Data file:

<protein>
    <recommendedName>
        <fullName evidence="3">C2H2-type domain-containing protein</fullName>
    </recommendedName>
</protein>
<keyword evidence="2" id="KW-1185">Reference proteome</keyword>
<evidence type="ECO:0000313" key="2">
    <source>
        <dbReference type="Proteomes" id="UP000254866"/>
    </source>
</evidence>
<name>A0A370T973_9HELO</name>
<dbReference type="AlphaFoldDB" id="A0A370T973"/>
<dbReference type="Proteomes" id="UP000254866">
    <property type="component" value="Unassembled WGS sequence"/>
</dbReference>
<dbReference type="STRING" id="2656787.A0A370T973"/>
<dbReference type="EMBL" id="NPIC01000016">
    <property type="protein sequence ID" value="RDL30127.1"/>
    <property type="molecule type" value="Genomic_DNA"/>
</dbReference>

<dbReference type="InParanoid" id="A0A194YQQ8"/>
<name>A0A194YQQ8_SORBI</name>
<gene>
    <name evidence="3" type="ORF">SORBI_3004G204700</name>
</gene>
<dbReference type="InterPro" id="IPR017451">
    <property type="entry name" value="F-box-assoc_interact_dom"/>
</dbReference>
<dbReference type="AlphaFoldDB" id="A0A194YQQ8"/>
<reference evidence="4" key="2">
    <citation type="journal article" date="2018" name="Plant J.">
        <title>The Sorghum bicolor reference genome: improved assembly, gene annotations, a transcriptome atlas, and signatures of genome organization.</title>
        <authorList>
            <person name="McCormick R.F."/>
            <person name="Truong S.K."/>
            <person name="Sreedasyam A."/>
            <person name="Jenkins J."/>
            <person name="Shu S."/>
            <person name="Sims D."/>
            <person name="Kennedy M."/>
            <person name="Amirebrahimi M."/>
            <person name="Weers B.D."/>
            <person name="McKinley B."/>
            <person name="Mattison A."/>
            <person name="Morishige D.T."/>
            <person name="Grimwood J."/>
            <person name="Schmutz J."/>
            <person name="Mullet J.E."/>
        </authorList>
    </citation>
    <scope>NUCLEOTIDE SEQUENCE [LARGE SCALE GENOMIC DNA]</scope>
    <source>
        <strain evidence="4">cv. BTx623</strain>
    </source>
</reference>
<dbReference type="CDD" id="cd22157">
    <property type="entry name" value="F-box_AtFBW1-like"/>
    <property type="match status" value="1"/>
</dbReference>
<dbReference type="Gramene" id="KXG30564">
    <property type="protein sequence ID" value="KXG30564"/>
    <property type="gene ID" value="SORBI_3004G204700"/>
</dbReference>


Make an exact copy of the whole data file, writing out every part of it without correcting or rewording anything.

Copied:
<protein>
    <recommendedName>
        <fullName evidence="3">C2H2-type domain-containing protein</fullName>
    </recommendedName>
</protein>
<keyword evidence="2" id="KW-1185">Reference proteome</keyword>
<evidence type="ECO:0000313" key="2">
    <source>
        <dbReference type="Proteomes" id="UP000254866"/>
    </source>
</evidence>
<name>A0A370T973_9HELO</name>
<dbReference type="AlphaFoldDB" id="A0A370T973"/>
<dbReference type="Proteomes" id="UP000254866">
    <property type="component" value="Unassembled WGS sequence"/>
</dbReference>
<dbReference type="STRING" id="2656787.A0A370T973"/>
<dbReference type="EMBL" id="NPIC01000016">
    <property type="protein sequence ID" value="RDL30127.1"/>
    <property type="molecule type" value="Genomic_DNA"/>
</dbReference>

<dbReference type="InParanoid" id="A0A194YQQ8"/>
<name>A0A194YQQ8_SORBI</name>
<gene>
    <name evidence="3" type="ORF">SORBI_3004G204700</name>
</gene>
<dbReference type="InterPro" id="IPR017451">
    <property type="entry name" value="F-box-assoc_interact_dom"/>
</dbReference>
<dbReference type="AlphaFoldDB" id="A0A194YQQ8"/>
<reference evidence="4" key="2">
    <citation type="journal article" date="2018" name="Plant J.">
        <title>The Sorghum bicolor reference genome: improved assembly, gene annotations, a transcriptome atlas, and signatures of genome organization.</title>
        <authorList>
            <person name="McCormick R.F."/>
            <person name="Truong S.K."/>
            <person name="Sreedasyam A."/>
            <person name="Jenkins J."/>
            <person name="Shu S."/>
            <person name="Sims D."/>
            <person name="Kennedy M."/>
            <person name="Amirebrahimi M."/>
            <person name="Weers B.D."/>
            <person name="McKinley B."/>
            <person name="Mattison A."/>
            <person name="Morishige D.T."/>
            <person name="Grimwood J."/>
            <person name="Schmutz J."/>
            <person name="Mullet J.E."/>
        </authorList>
    </citation>
    <scope>NUCLEOTIDE SEQUENCE [LARGE SCALE GENOMIC DNA]</scope>
    <source>
        <strain evidence="4">cv. BTx623</strain>
    </source>
</reference>
<dbReference type="CDD" id="cd22157">
    <property type="entry name" value="F-box_AtFBW1-like"/>
    <property type="match status" value="1"/>
</dbReference>
<dbReference type="Gramene" id="KXG30564">
    <property type="protein sequence ID" value="KXG30564"/>
    <property type="gene ID" value="SORBI_3004G204700"/>
</dbReference>